The Plant Edit

Black beans are an annual, warm season vegetable which requires full sun[1]

How to Harvest Edit

Black bean pods are left on the vine until most of the leaves have fallen off the vine and the beans rattle inside the pod. Harvest by pulling up the entire plant and placing it in a [1]

How to Extract Color Edit

Image medium (2)
Image medium (1)

Black beans are soaked for 24 hours in room temperature water. More beans will make more pigment. Strain the beans from the liquid and save the beans to cook with. Allow the remaining dye bath to settle for a few hours and then siphon the water and bean particles from the top, for a cleaner color. Next add pre-mordanted fiber or yarn to the dye bath and allow to soak for 12-48 hours. Rinse in cool water. [2]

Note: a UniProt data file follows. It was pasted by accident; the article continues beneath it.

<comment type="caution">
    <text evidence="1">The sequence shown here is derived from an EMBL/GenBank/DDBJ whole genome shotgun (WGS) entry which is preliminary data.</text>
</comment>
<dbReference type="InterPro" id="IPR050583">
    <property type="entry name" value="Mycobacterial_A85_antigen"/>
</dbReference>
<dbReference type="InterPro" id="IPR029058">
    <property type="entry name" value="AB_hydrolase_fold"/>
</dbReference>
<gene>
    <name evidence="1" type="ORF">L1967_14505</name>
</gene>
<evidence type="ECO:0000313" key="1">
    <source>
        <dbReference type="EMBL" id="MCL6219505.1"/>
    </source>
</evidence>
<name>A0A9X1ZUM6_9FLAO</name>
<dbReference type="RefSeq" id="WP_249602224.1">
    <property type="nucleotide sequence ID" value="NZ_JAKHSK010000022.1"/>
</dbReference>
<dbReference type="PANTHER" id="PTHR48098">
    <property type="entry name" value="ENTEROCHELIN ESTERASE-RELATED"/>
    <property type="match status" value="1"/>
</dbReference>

Black bean dye is not considered a colorfast dye. It is both light and heat sensitive and will fade when washed. Heat during the dye process will destroy the color. In addition, the dye is very sensitive to pH and will change colors depending on the pH, providing anywhere from purple to green, or brown. [3]

References Edit

  1. 1.0 1.1 McLaughlin, C. (2014). A garden to dye for: How to use plants from the garden to create natural colors for fabrics and fibers (p. 78). Pittsburgh, PA: St. Lynn's Press.
  2. Natural dye tutorial: Blue yarn from black beans! (2012, February 3). Retrieved June 8, 2015, from
  3. Dye Lot. (n.d.). Retrieved June 8, 2015, from